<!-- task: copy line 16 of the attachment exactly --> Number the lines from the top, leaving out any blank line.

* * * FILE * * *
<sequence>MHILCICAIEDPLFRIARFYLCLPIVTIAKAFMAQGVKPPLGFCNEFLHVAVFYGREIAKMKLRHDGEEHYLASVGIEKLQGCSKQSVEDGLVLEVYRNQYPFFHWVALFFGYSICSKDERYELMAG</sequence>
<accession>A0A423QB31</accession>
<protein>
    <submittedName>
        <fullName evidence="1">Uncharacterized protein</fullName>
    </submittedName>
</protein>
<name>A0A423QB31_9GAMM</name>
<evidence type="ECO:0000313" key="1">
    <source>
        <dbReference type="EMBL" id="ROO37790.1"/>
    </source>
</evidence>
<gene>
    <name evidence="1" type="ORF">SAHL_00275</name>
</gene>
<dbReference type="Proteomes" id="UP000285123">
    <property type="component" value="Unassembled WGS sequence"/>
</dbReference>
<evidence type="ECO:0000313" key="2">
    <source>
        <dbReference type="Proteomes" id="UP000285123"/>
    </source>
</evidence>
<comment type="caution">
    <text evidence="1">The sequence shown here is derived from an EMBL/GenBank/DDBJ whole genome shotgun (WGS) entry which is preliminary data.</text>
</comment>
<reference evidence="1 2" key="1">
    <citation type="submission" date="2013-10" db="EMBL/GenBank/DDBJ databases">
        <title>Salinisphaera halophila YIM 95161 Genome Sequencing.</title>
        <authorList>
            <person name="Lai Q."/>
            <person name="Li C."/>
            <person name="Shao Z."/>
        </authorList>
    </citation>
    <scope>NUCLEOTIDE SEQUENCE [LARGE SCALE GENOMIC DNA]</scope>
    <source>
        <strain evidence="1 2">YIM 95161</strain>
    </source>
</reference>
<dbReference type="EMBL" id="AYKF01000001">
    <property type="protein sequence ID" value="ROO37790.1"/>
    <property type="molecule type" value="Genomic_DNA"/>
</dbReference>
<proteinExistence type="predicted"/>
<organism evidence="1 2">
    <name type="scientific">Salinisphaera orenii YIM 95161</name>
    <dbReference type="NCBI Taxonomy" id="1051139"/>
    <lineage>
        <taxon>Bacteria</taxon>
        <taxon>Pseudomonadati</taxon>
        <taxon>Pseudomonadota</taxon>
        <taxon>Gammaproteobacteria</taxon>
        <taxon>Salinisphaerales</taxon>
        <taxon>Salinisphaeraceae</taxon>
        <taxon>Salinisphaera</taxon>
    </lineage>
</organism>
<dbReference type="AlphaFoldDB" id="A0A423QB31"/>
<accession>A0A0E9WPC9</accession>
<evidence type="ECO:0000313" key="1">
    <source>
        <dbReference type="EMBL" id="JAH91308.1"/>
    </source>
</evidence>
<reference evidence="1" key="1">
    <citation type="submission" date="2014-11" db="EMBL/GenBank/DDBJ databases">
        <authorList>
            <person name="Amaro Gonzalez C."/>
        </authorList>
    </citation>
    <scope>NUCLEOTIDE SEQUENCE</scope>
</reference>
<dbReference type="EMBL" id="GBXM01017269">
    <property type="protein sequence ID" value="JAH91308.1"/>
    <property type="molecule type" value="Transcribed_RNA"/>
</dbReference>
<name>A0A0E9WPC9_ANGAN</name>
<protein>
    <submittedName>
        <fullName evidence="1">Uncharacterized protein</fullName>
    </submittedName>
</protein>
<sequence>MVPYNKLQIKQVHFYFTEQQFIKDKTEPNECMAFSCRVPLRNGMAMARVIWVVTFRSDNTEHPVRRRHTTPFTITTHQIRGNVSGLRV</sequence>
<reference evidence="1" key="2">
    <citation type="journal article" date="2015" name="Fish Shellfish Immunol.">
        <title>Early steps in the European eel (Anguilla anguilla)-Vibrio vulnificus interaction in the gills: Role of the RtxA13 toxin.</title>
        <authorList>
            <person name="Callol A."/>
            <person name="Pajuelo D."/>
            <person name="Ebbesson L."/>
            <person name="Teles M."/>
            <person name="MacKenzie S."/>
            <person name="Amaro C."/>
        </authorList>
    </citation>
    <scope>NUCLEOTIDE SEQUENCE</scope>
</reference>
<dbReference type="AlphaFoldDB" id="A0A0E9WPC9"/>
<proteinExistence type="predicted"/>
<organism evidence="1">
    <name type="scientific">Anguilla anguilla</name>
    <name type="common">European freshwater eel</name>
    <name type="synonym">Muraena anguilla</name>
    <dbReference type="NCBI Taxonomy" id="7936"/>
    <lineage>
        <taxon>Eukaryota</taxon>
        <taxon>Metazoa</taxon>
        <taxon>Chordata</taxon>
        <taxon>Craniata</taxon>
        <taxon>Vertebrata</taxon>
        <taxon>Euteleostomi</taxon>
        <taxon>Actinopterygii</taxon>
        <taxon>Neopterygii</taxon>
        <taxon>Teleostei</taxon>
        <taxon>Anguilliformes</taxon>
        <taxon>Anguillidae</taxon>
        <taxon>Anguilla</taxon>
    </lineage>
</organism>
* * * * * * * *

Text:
</gene>